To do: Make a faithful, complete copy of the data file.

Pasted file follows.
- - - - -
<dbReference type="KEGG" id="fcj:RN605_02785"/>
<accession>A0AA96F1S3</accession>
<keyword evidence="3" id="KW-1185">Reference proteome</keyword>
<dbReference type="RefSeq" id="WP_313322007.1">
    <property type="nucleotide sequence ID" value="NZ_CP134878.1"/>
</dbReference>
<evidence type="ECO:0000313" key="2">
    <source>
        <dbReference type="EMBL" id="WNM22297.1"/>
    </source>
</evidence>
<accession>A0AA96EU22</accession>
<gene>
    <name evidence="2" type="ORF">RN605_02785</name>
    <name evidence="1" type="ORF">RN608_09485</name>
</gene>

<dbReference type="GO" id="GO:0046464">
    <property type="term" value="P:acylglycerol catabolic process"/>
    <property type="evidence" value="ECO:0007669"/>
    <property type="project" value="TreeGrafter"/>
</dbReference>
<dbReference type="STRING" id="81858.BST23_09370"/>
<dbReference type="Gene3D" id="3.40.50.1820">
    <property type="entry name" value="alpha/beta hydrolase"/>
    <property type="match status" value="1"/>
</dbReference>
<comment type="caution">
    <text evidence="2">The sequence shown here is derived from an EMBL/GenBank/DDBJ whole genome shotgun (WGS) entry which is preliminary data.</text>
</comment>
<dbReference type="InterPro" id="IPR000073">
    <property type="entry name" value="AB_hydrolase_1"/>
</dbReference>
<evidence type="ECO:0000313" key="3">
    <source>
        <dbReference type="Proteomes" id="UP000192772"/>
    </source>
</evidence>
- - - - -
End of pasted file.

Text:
<dbReference type="KEGG" id="fcj:RN605_02785"/>
<accession>A0AA96F1S3</accession>
<keyword evidence="3" id="KW-1185">Reference proteome</keyword>
<dbReference type="RefSeq" id="WP_313322007.1">
    <property type="nucleotide sequence ID" value="NZ_CP134878.1"/>
</dbReference>
<evidence type="ECO:0000313" key="2">
    <source>
        <dbReference type="EMBL" id="WNM22297.1"/>
    </source>
</evidence>
<accession>A0AA96EU22</accession>
<gene>
    <name evidence="2" type="ORF">RN605_02785</name>
    <name evidence="1" type="ORF">RN608_09485</name>
</gene>

<dbReference type="GO" id="GO:0046464">
    <property type="term" value="P:acylglycerol catabolic process"/>
    <property type="evidence" value="ECO:0007669"/>
    <property type="project" value="TreeGrafter"/>
</dbReference>
<dbReference type="STRING" id="81858.BST23_09370"/>
<dbReference type="Gene3D" id="3.40.50.1820">
    <property type="entry name" value="alpha/beta hydrolase"/>
    <property type="match status" value="1"/>
</dbReference>
<comment type="caution">
    <text evidence="2">The sequence shown here is derived from an EMBL/GenBank/DDBJ whole genome shotgun (WGS) entry which is preliminary data.</text>
</comment>
<dbReference type="InterPro" id="IPR000073">
    <property type="entry name" value="AB_hydrolase_1"/>
</dbReference>
<evidence type="ECO:0000313" key="3">
    <source>
        <dbReference type="Proteomes" id="UP000192772"/>
    </source>
</evidence>